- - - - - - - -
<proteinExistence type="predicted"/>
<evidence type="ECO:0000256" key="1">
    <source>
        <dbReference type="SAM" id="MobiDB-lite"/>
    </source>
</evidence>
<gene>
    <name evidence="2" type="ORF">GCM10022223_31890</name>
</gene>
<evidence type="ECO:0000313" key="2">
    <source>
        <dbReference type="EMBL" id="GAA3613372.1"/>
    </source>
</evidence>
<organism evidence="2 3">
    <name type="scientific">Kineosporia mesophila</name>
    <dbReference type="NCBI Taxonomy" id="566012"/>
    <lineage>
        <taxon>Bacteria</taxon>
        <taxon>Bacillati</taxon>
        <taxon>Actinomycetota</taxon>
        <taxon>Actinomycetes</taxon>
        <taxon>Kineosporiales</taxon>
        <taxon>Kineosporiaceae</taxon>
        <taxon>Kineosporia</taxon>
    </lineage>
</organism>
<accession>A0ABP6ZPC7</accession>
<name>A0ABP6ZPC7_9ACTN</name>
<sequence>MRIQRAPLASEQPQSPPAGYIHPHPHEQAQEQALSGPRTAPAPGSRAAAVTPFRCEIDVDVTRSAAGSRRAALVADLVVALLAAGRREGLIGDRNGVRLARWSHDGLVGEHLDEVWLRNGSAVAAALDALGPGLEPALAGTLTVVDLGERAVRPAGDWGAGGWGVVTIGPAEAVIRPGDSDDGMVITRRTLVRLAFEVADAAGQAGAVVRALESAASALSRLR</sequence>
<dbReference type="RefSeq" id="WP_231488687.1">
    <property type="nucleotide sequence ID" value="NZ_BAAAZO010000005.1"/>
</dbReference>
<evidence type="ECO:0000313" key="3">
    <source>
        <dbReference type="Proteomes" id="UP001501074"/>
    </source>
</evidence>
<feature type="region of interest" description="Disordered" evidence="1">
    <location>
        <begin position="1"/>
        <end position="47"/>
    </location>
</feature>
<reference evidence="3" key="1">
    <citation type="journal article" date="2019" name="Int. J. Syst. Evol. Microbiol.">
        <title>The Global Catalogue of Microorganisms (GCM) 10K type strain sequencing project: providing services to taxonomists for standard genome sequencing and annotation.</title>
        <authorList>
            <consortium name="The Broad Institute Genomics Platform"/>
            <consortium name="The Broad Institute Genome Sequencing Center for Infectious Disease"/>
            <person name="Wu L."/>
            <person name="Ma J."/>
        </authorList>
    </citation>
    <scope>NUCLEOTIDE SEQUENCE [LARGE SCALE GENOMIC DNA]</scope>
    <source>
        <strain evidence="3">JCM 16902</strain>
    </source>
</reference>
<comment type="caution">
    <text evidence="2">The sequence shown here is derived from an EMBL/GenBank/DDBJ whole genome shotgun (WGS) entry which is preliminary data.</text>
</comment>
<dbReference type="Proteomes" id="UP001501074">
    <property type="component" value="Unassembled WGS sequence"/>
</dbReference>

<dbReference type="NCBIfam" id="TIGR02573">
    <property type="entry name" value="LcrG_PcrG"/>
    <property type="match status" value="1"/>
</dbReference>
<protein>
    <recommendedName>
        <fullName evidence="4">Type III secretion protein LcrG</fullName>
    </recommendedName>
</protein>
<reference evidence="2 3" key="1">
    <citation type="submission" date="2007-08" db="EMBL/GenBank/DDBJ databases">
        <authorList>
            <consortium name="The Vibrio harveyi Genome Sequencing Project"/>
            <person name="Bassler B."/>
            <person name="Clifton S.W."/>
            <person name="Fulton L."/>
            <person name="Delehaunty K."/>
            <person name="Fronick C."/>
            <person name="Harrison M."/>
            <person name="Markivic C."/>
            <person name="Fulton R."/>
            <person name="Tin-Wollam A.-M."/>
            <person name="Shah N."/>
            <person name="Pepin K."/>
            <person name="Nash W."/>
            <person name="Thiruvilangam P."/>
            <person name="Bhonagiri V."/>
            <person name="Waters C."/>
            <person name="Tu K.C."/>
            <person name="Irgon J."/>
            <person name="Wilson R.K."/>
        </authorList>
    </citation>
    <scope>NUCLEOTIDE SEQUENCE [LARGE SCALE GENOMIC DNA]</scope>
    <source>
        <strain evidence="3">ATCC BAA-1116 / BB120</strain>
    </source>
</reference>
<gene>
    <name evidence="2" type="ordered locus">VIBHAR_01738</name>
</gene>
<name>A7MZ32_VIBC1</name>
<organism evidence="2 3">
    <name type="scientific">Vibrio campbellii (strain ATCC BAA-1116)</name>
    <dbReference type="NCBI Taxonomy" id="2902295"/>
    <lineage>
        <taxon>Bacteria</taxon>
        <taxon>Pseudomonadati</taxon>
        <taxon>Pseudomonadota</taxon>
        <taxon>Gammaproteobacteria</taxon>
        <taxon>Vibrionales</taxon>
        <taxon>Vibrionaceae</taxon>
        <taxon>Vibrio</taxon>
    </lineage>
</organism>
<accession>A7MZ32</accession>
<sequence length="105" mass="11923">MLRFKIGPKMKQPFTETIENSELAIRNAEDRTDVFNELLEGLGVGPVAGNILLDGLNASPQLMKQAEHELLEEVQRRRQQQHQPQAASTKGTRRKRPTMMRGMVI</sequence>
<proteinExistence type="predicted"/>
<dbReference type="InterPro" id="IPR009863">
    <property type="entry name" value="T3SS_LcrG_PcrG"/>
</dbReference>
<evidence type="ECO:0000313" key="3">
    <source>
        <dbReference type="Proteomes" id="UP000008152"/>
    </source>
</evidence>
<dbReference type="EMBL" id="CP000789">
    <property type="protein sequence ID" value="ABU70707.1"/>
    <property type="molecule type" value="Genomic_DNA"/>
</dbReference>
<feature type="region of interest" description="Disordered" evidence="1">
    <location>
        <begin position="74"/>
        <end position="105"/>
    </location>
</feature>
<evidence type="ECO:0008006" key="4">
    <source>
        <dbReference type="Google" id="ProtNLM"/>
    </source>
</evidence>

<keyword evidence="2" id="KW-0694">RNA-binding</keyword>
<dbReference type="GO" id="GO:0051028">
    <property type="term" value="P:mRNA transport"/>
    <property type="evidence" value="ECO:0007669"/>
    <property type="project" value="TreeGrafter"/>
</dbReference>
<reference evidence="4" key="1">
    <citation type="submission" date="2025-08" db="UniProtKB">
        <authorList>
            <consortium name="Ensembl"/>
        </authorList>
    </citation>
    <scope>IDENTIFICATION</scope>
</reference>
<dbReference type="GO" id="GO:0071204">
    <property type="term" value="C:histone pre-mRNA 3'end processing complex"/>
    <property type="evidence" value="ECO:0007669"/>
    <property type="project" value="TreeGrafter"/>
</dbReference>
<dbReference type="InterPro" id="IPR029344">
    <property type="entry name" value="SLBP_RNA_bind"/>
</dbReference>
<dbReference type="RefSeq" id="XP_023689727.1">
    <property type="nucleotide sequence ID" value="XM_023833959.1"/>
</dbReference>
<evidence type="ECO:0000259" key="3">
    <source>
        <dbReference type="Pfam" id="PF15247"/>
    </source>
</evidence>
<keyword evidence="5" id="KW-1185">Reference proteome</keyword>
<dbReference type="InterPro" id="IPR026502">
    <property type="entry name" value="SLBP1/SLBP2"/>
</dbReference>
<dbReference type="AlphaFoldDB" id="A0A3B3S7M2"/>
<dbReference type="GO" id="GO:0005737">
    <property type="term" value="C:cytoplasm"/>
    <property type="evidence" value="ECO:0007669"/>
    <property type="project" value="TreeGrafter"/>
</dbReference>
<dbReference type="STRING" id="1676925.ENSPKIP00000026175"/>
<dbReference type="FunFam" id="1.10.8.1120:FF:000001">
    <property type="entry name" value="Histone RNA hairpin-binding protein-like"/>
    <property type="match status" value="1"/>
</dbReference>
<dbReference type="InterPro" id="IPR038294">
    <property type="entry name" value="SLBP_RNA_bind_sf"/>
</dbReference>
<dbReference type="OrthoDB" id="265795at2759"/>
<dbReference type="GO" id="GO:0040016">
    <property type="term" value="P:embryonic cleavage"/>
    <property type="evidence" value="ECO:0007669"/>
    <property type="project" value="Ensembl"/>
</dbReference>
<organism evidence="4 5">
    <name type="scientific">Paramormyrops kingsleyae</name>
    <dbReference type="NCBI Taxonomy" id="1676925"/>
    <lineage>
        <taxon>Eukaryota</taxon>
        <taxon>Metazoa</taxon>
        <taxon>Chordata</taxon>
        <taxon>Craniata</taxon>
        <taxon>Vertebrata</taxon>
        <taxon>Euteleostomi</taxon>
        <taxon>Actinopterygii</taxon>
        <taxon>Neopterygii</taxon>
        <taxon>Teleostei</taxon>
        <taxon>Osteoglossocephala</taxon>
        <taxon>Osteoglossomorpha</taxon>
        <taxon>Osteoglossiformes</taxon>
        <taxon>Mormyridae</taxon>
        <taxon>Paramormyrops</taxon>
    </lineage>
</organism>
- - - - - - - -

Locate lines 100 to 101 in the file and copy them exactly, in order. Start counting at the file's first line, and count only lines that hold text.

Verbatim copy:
    <source>
        <strain evidence="3">ATCC BAA-1116 / BB120</strain>